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The Anzac biscuit is a simple biscuit made of a handful of readily available pantry items that include rolled oats, flour, golden syrup, sugar, butter and bicarbonate of soda. Unlike the pavlova that can divide any friendly Aussie and Kiwi when speaking of its origin (which remains a matter unsettled - ask Aussies if a pavlova is Australian and they will say so even if it is topped with kiwi fruit, idem for Kiwis), the Anzac biscuit brings these two friendly nations together, in kindred spirit even.
When we speak of big national events, it’s inevitable not to talk about their food traditions - just think dumplings for Chinese New Year, or haggis for Burns Night just to mention a couple. And on Anzac Day, we have Anzac bikkies.
For those not familiar with Anzac Day, it is the day of remembrance in Australia and New Zealand that coincides with the anniversary of the day that the Australian and New Zealand Army Corps (ANZAC) landed in Gallipoli, Turkey on April 25, 1915. The day was originally conceived to honour those troops that served in Gallipoli during the First World War, but evolved to commemorate all Australia and New Zealand servicemen and women past and present who served and died in all wars, conflicts, and peacekeeping operations.
For many Australians and New Zealanders, April 25 every year starts with a sunrise ceremony, called the “Dawn Service”, to honour these people. But ANZAC Day is also about celebrating camaraderie. And no one can call themselves a true Aussie or a Kiwi if they haven't given a gunfire breakfast a go (that's coffee with rum, as the soldiers were known to wake up to in Gallipoli), played two-up with mates (a gambling game illegal on all other days of the year) or baked Anzac biscuits.
Here’s where we come back to the story of Anzac biscuits. You are forgiven if you thought that they were the biscuits eaten by the ANZAC in Gallipoli. Those were actually called Anzac tiles or Anzac wafers, ration staples to the soldiers known to be so hard they had to be soaked in water to be made edible.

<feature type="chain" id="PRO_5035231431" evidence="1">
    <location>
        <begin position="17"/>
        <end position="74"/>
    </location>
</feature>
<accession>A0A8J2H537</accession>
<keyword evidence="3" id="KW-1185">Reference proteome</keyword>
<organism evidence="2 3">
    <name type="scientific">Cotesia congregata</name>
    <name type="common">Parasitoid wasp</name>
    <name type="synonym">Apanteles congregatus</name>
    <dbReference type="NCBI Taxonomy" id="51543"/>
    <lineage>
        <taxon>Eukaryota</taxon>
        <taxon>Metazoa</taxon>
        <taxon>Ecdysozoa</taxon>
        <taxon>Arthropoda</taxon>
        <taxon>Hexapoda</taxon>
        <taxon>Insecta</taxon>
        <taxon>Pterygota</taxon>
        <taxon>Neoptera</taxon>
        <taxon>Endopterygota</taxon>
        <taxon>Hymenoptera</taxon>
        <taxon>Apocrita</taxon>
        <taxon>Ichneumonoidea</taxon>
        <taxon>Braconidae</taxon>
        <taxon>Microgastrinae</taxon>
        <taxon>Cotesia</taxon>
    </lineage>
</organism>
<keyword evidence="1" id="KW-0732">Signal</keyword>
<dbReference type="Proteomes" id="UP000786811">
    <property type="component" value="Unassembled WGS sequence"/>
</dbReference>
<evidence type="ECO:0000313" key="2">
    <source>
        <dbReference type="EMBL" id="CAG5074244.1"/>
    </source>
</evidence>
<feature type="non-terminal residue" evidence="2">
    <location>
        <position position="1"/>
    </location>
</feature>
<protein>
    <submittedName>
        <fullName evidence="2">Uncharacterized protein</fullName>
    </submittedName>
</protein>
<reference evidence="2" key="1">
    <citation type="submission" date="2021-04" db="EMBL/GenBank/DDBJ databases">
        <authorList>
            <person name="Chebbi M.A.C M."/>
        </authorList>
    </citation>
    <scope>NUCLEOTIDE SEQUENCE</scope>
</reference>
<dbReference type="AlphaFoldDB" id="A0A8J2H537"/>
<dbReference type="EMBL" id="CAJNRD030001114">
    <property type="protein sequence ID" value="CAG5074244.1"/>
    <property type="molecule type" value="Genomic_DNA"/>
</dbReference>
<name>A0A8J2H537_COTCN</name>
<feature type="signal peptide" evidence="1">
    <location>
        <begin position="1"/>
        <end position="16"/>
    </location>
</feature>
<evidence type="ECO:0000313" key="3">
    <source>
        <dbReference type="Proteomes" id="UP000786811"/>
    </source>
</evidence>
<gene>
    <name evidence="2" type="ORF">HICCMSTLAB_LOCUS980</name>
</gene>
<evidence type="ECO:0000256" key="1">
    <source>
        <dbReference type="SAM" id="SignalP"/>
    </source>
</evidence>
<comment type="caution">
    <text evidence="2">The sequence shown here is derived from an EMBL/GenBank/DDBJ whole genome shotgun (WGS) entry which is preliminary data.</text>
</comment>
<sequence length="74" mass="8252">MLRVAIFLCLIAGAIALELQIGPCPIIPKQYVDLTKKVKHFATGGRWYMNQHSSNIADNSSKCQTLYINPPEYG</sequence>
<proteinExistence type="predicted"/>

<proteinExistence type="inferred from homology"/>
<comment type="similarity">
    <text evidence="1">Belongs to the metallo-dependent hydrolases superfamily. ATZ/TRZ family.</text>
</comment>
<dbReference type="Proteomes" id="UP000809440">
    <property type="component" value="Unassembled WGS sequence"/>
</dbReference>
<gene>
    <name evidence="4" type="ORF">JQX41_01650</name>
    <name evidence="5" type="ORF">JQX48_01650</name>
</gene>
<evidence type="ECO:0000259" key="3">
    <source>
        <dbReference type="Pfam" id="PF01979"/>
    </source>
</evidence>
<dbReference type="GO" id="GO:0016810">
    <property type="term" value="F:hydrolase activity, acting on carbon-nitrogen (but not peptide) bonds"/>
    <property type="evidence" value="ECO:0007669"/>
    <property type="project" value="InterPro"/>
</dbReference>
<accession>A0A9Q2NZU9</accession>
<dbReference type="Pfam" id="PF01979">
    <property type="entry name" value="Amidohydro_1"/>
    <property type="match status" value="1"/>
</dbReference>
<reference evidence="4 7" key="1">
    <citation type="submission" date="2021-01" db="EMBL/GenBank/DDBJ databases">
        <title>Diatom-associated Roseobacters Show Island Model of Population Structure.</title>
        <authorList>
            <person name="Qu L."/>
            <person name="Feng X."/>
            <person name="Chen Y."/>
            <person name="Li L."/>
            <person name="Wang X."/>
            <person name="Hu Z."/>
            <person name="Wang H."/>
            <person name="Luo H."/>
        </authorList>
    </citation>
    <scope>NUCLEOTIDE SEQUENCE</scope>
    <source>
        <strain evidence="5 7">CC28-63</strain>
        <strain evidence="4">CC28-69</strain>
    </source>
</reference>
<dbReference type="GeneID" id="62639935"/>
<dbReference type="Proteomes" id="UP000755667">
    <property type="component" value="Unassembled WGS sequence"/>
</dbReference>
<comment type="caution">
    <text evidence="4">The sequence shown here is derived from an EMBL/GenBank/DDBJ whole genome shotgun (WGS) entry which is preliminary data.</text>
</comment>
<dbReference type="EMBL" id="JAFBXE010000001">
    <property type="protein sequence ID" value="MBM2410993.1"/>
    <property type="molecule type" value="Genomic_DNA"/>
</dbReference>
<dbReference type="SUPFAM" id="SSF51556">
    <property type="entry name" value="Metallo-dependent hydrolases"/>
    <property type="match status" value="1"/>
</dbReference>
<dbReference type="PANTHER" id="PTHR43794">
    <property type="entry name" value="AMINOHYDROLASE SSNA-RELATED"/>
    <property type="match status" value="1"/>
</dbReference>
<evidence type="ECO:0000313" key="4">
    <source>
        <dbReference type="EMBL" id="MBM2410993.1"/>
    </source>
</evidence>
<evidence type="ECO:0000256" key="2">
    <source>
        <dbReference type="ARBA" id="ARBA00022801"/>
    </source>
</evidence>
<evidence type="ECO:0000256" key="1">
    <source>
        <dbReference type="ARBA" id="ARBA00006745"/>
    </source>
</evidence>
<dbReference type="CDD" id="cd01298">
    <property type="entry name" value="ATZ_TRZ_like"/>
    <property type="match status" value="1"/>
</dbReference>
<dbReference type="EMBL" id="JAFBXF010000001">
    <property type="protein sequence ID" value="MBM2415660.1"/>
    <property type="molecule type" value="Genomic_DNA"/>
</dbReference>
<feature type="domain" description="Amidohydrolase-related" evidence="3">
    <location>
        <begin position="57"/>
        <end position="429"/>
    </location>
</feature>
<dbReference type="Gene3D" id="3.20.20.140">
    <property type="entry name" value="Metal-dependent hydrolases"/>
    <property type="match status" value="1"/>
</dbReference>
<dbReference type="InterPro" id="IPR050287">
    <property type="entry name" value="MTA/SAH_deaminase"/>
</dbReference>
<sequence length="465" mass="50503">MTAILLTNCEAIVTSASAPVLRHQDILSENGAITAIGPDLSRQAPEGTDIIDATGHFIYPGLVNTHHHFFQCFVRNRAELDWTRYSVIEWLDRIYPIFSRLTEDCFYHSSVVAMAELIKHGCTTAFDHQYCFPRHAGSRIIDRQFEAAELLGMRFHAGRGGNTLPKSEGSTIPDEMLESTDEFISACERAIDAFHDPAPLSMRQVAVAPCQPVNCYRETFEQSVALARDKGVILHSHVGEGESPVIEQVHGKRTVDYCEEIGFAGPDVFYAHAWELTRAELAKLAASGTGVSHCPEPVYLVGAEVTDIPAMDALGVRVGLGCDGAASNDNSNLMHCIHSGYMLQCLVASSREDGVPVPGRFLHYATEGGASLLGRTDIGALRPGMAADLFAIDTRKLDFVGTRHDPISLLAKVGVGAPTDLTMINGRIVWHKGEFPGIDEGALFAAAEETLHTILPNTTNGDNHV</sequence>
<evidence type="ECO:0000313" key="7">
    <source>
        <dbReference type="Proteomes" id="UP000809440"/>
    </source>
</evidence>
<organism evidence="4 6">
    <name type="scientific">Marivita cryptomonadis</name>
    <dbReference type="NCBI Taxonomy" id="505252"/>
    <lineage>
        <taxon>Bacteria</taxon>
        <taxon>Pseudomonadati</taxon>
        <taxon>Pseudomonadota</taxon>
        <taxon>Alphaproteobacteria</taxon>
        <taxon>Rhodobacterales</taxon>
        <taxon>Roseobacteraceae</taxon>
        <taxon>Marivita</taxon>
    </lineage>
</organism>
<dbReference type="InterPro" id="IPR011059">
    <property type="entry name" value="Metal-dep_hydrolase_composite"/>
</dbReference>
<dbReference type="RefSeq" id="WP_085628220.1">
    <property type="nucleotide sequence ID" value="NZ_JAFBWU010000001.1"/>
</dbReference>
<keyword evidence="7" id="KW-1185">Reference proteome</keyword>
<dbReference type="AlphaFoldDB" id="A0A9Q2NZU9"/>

Anzac biscuits were the sweet oat biscuits sold at public events and fetes to raise funds for military efforts. Most would have heard of the story of how these biscuits were sent by wives and women’s groups to their men in Gallipoli. According to the Australian Government's Anzac Centenary program and New Zealand's National Army Museum this latter story is also true but not as common as many believe.
Anzac Biscuit Recipe
The recipe for these wartime fundraiser biscuits started showing up in cookbooks in the 1920s. This traditional Anzac biscuit recipe is known for its lack of eggs, a scarce resource during the war. Being eggless also made these biscuits almost non-perishable, enough to last a two month voyage over the seas.
The more popular Anzac biscuit recipe nowadays includes desiccated coconut on top of the traditional list of ingredients. It is still made the way it was back in the 20s, with golden syrup added as the binder instead of eggs.
Anzac biscuits are very easy to make. In fact, it’s probably one of the very first baking projects for any kid growing up as an Aussie or a Kiwi. Sure, they are easily found in supermarket shelves, but making them yourself will reward you with satisfaction levels that you won't ever get from the shops. You will most likely have all the ingredients for Anzac biscuits in your pantry already:
- rolled oats
- plain flour
- desiccated coconut
- golden syrup
- baking soda (bicarbonate of soda)
The recipe comes down to three components. The first is mixing together the dry ingredients. The second is melting the butter and syrup together over low heat, then third, stirring together the bicarbonate of soda and hot water. All three are mixed together to form a rough dough before it is spooned and placed onto a parchment lined baking tray.
There’s no need to chill the dough as it won't make a huge difference in the final biscuit, but if you wish to bake at a later time you can wrap the dough in plastic and refrigerate overnight until you are ready to bake. Scoop and bake as usual in the oven at 160C/325F for 8-10 minutes until deep golden in colour.
See the full recipe here.